The hospital is evacuated the next morning as all of the staff, except Nakazono, are dead and the police is searching for Akiba who has disappeared. When Nakazono leaves the hospital, she sees all the red lights change to green and vice versa; panicking, she accidentally cuts her hand and green blood pours out. A shot of a locker is seen in the room where the burn victim was kept. Someone inside the locker is calling for help as green goo starts pouring out of it. The top of the locker opens and Akiba's hand covered in goo reaches out before falling to the floor.


Kōichi Satō starred in the film as Dr. Akiba



The film was part of Taka Ichise's announcement from May 14, 2004 where he announced his help in the creation of Entertainment FARM, which was the first Japanese company to provide financial backing for films. The company operated like an investment firm, focusing exclusively on films.[3][4] Among their first productions, was Takashige Ichise's J-Horror Theater series, which Infection was part of.[1][2][3] The series was a list of free-standing horror films directed by Masayuki Ochiai, Norio Tsuruta, Takashi Shimizu, Kiyoshi Kurosawa, Hideo Nakata and Hiroshi Takahashi.[3]

Ochiai wrote the screenplay for Infection, which is an adaptation of one of his early scripts for a segment from Tales of the Unusual.[4] Infection began production in April 2004.[5]


Infection was released theatrically in Japan on October 2, 2004 where it was distributed by Toho.[6][1] The film was released as a double feature with Premonition in Japan.[6] In the film's opening week in Japan, it was the second highest film in the box office being only beaten by I, Robot.[7] It grossed a total of $1,320,123 in its first week.[7] The film grossed a total of $6,609,556 in Japan.[8]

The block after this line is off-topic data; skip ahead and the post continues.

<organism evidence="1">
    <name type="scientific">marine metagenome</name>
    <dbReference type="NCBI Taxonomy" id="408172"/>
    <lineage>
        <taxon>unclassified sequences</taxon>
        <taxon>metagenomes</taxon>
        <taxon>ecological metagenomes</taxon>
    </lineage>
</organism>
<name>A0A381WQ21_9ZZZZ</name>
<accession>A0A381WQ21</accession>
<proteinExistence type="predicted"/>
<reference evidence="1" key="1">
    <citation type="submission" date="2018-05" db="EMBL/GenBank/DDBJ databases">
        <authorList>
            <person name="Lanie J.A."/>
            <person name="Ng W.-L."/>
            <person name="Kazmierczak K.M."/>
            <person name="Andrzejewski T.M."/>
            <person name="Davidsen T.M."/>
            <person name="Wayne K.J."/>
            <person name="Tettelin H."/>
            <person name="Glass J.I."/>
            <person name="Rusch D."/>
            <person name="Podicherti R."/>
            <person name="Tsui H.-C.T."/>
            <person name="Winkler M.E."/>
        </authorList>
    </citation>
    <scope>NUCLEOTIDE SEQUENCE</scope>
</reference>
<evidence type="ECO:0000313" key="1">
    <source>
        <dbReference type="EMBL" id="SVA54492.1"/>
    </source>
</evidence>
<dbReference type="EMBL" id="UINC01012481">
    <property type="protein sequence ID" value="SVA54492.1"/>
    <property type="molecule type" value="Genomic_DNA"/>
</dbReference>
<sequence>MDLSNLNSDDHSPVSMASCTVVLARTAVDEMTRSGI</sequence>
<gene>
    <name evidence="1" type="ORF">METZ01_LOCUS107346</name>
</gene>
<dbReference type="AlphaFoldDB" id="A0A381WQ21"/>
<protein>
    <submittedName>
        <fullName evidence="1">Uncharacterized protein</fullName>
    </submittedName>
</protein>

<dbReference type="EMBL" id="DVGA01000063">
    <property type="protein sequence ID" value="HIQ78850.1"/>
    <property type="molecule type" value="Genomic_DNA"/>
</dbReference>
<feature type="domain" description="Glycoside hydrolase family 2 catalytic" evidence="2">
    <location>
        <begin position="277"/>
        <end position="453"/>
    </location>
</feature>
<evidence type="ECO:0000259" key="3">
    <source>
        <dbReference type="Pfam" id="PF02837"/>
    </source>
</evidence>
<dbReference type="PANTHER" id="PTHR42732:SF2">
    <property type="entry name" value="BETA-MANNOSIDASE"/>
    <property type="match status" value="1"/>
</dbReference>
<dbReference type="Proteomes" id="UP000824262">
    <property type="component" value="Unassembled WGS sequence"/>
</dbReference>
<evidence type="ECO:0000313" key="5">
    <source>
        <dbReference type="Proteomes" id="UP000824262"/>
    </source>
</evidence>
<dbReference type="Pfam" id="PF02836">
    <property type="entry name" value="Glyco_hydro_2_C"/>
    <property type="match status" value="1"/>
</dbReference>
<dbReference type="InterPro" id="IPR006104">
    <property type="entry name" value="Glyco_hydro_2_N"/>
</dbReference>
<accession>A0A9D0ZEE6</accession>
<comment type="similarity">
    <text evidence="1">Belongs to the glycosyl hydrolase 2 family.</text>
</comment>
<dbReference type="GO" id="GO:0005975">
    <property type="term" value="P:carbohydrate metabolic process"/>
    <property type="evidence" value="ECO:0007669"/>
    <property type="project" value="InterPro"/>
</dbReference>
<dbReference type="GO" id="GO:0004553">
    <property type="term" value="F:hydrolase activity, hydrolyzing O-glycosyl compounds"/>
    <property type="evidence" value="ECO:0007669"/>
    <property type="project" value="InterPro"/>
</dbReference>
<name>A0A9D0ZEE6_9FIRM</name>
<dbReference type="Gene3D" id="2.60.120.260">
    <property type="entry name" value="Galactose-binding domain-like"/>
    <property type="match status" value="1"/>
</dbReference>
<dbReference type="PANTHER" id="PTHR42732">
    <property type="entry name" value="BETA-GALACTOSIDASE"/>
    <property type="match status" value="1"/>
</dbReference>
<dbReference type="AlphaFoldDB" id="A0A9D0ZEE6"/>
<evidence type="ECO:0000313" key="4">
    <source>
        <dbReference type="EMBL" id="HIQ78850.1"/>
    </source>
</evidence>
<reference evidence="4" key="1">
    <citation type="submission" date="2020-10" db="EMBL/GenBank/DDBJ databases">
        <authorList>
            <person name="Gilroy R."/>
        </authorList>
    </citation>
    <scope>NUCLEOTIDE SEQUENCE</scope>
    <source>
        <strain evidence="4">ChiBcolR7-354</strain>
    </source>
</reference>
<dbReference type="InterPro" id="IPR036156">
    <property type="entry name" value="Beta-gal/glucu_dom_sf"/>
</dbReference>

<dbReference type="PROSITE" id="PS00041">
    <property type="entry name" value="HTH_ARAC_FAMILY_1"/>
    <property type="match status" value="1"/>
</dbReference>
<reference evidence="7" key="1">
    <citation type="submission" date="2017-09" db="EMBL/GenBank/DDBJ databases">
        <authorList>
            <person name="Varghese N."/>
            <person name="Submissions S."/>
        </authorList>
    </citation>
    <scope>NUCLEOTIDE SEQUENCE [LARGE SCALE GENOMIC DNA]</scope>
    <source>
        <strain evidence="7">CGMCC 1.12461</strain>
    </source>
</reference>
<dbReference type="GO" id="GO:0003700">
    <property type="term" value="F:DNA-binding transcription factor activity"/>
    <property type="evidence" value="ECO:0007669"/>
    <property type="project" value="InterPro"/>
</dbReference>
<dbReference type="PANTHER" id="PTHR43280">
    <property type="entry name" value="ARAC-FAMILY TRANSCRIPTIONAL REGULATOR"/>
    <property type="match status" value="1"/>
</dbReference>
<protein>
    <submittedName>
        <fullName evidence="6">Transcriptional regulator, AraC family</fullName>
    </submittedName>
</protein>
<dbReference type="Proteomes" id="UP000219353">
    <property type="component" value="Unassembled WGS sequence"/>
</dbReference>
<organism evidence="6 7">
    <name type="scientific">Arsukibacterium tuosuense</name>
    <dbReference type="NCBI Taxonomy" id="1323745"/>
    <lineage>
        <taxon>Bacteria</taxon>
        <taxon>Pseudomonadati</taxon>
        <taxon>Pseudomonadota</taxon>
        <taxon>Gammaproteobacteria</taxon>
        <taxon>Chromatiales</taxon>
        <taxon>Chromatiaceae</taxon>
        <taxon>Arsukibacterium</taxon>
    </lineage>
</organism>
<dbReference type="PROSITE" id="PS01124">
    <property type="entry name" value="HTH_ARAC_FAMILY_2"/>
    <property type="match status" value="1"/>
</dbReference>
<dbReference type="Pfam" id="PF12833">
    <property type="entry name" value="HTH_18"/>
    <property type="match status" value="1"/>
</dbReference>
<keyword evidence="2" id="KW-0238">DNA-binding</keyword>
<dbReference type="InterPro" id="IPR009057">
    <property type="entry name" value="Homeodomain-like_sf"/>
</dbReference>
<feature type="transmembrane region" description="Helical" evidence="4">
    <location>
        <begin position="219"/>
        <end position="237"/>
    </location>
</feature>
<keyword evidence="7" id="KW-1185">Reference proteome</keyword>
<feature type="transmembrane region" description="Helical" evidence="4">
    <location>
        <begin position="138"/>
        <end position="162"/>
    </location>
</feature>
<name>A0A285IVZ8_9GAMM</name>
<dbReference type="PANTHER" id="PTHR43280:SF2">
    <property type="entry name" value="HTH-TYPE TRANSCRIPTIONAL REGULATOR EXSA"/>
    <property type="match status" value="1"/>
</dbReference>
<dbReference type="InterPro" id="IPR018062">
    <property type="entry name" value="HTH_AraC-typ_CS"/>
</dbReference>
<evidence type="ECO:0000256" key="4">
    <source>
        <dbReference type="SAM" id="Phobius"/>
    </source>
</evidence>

In the United States, the film was released directly to DVD by Lions Gate Films Home Entertainment on May 17, 2005.[1]


The Japan Times stated that Infection will "look familiar to J Horror fans" and resembled an episodes of The X-Files without Scully and Mulder.[2] The review concluded that the director "stresses Grand Guignol atmospherics more, rational-sounding explanations less. His hospital breathes with a menace, madness and despair so pervasive that only a huge, obliterating explosion could bring escape -- in this life, at least."[2] David Kalat (Video Watchdog) referred to the film as "a claustrophobic chamber piece" and "an overwhelming sensory experience that employs every cinematic trick in Ochiai's repertoire to establish a tone of intense dread."[9] Sight & Sound gave the film a mixed review, opining that "after a fairly engrossing trawl through horror conventions, the film takes a reckless plunge into oneiric ambiguity that fails to provide satisfying closure"[10]

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  1. ^ a b c d e f g h i j k Galbraith IV 2008, p. 434.
  2. ^ a b c d Schilling, Mark (October 6, 2004). "Be Doubly Afraid". The Japan Times. Archived from the original on April 15, 2005. Retrieved April 27, 2016.
  3. ^ a b c Kalat 2007, p. 173.
  4. ^ a b Kalat 2007, p. 174.
  5. ^ Gardner, Chris (May 17, 2004). "Lions Gate lines up 'J-Horror'". The Hollywood Reporter. Vol. 383 no. 46. p. 13. ISSN 0018-3660.
  6. ^ a b Kalat 2007, p. 295.
  7. ^ a b "Japan Box Office: October 2–3, 2004". Box Office Mojo. Retrieved April 27, 2016.
  8. ^ "Kansen". Box Office Mojo. Retrieved April 28, 2016.
  9. ^ Kalat, David (2006). "Infection". Video Watchdog. No. 124. p. 51.
  10. ^ Leyland, Matthew (December 2006). "Infection". Sight & Sound. Vol. 16 no. 12. British Film Institute. p. 89. ISSN 0037-4806.